Students find challenges at Daybreak Elementary’s math tournament
May 30, 2018 11:07AM
● By Julie Slama
By Julie Slama | [email protected]
Seventy rows of students were hunched over tests for 4.5 hours, working out answers to problems. It wasn’t a college entrance exam but rather the Daybreak Elementary’s eighth annual math tournament that attracted 325 students from 27 schools.
Katherine Harbaugh, who originated Daybreak’s tournament to give students a chance to excel in math, said the competition involves solving about 25 challenging math problems on a variety of math topics.
“The tournament gives higher-level math kids, who want the challenge and have the skills to perform under pressure, a chance to put their mathematics to the test,” she said.
Harbaugh, who follows the Math Olympiads for elementary and middle schools’ rules, invites public and charter schools within the southeastern part of the Salt Lake Valley to send teams of five students to the tournament.
“These schools send us teams — 65 this year — of five fourth-, fifth- and sixth-grade students,” she said.
Daybreak is the only Math Olympiad tournament in Utah, Harbaugh said, so often times, schools outside the area want to participate.
“We have arranged it for our geographical location so when schools outside our area want to participate, we’re restricted to our boundaries,” she said.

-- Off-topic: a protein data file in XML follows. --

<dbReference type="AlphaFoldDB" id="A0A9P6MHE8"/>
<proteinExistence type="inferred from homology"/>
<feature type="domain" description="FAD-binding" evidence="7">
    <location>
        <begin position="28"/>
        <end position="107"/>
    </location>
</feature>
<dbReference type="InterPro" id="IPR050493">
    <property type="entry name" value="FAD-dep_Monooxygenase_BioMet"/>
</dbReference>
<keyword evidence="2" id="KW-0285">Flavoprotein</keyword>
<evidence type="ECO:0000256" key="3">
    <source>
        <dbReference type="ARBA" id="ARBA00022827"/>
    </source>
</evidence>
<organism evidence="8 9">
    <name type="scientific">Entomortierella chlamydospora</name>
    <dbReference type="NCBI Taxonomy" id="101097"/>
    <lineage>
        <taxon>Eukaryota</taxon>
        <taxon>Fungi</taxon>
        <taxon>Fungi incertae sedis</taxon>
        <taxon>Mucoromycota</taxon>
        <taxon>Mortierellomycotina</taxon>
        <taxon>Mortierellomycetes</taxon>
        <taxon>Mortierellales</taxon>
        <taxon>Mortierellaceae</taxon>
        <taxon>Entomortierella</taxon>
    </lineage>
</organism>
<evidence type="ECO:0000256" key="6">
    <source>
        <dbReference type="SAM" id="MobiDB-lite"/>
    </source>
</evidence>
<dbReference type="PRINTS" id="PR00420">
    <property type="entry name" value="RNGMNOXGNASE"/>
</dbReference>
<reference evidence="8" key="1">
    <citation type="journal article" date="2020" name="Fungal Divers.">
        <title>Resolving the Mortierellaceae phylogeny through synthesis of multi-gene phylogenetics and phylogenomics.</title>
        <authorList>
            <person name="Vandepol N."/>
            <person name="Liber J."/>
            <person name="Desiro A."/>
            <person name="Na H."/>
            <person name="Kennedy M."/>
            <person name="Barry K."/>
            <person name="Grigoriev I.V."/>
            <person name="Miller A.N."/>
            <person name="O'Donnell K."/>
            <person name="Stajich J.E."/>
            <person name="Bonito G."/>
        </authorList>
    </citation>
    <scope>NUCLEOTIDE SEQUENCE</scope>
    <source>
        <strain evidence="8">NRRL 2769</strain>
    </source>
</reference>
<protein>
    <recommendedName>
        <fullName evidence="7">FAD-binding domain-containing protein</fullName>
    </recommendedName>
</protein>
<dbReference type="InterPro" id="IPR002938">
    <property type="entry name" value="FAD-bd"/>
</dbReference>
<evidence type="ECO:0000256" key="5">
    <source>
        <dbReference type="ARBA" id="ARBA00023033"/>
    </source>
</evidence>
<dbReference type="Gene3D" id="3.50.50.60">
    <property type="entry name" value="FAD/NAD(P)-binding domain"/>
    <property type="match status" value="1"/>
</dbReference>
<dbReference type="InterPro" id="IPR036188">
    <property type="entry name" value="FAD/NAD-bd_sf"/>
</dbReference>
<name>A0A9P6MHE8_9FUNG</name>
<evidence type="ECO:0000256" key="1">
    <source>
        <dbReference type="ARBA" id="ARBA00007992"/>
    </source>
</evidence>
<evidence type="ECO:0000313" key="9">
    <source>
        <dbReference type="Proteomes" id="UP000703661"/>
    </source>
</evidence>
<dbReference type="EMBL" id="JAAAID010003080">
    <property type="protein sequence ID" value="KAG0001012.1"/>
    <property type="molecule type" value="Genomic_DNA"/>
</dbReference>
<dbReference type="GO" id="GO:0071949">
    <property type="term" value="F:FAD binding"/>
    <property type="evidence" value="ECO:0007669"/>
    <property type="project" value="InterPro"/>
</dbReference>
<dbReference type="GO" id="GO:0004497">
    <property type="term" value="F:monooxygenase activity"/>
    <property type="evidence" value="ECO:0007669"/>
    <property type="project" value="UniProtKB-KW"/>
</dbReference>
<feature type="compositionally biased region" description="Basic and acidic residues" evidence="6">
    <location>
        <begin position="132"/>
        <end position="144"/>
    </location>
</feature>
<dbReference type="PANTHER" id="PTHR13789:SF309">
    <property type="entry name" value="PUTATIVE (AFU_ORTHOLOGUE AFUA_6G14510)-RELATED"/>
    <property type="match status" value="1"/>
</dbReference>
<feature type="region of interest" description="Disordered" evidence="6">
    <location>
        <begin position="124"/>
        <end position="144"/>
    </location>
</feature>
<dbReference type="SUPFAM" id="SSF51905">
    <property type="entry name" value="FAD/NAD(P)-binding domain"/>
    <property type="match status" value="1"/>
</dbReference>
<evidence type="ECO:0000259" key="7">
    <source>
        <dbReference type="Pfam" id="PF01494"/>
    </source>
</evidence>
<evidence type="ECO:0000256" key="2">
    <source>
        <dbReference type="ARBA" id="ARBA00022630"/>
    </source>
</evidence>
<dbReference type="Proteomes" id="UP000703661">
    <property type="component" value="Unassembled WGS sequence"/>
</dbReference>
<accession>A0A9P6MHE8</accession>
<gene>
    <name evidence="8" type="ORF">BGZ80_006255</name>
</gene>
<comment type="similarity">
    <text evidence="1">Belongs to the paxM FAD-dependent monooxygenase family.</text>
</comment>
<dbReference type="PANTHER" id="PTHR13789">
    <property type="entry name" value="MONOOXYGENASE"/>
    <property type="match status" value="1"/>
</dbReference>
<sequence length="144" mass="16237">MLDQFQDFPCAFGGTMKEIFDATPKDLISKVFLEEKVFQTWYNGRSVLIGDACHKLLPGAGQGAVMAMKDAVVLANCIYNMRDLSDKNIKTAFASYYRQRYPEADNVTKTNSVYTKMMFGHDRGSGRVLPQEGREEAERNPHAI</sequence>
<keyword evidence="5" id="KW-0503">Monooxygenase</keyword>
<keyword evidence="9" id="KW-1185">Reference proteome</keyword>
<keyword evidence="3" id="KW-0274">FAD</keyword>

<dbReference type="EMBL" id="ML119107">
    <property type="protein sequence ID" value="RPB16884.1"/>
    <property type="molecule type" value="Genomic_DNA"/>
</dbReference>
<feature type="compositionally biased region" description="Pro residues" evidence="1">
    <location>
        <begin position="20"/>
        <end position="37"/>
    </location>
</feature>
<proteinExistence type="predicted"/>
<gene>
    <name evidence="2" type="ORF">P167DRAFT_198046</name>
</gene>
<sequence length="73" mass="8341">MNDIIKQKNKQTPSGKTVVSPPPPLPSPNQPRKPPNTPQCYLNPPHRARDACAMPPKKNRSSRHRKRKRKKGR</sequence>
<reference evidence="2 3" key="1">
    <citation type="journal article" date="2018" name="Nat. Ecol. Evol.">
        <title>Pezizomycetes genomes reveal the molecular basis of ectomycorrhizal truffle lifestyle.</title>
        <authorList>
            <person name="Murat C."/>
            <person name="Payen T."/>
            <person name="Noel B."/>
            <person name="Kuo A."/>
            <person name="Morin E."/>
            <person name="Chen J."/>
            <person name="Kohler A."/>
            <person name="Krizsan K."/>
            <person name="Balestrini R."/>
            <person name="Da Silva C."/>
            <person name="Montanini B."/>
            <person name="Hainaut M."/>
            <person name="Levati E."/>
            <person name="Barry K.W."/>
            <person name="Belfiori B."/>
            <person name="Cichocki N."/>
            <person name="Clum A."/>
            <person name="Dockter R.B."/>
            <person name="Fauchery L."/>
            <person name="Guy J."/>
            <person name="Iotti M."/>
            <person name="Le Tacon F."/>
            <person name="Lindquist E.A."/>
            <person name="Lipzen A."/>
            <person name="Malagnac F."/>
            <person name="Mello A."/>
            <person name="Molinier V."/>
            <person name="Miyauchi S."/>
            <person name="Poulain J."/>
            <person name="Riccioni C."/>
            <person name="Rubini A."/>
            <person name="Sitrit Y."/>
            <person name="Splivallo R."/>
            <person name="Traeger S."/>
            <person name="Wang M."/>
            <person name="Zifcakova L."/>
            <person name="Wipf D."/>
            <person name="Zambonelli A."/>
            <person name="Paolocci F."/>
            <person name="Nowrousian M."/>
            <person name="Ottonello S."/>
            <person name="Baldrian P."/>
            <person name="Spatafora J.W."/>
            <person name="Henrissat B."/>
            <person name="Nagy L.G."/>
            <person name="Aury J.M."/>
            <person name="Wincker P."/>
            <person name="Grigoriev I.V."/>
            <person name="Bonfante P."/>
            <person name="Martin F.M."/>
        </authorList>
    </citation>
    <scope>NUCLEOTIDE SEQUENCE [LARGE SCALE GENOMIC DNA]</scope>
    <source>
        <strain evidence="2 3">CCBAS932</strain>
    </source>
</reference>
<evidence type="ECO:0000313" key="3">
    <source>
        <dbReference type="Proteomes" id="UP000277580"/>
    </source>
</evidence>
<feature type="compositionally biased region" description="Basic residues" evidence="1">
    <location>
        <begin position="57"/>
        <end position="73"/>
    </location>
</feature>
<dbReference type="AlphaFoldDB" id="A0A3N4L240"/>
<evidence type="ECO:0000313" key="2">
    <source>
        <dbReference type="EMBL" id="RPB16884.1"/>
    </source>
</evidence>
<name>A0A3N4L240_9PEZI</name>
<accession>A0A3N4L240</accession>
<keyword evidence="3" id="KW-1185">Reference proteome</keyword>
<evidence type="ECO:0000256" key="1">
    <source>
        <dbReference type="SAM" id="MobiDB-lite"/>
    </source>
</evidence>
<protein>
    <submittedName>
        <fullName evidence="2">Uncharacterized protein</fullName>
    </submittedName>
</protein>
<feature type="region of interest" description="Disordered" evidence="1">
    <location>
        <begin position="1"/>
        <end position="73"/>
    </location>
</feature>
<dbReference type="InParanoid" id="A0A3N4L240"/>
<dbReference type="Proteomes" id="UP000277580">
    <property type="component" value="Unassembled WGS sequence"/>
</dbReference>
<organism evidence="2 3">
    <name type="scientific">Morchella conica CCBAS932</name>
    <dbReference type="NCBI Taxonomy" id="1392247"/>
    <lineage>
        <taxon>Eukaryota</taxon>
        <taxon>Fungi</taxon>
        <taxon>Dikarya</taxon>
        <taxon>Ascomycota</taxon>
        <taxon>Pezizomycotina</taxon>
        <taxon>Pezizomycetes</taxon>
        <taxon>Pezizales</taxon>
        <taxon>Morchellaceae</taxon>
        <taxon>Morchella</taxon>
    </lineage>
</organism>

There are several rounds in the tournament, where students perform individually for trophies as well as with their teammates for a school plaque and individual medals. All participants received a certificate.
“These kinds are taking the tests timed, so they are under pressure,” Harbaugh said. “This experience will carry them forward as they take the ACT and other exams. It’s a life skill they’re learning now.”
This year’s individual round, fifth-grader Travis Ferrin, of Early Light Academy, scored a perfect 10 for first place.
Five students scored nine points, so sudden-death tie-breakers were put in place, Harbaugh said.
After two tie-breakers, Alex Lords from Blackridge Elementary emerged as the second-place winner. Herriman Elementary’s Thyse Simons was third. Jordan Ridge’s Jared Young and Isaac Smith and Blackridge’s Dawson Jepson were awarded honorable mention.
In the team event, first place went to Jordan Ridge (Isaac Smith, Ben Clark, Dillan Oar, Jared Young and Devin Butterfield), edging out Riverton (Zanna Bruening, Hayden Mortensen, Alex Turley, Isaac Turley and Justin Peterson). Third place was awarded to Blackridge (Alex Lords, Luke Eslinger, Austin Mair, Sarah Stoekle and Kaydence Taylor).
The tournament involves several volunteers from each school grading and re-grading students’ tests for accuracy. In addition, Harbaugh thanked Daybreak sixth-grade teacher Wendy Babcock for being the emcee, keeping students in check, and the school’s custodial staff for setting up tables and chairs as well as cleaning up after the tournament.
While Harbaugh has had years of experience, this year’s tournament provided a bit of a challenge.
“We were the first tournament of the year, so there were some technical glitches and last-minute scrambling to have the tests come through the security link and make copies for the students,” she said. “Putting on the tournament is a major undertaking but so worthwhile for the students to have a chance to challenge themselves in an academic pursuit.”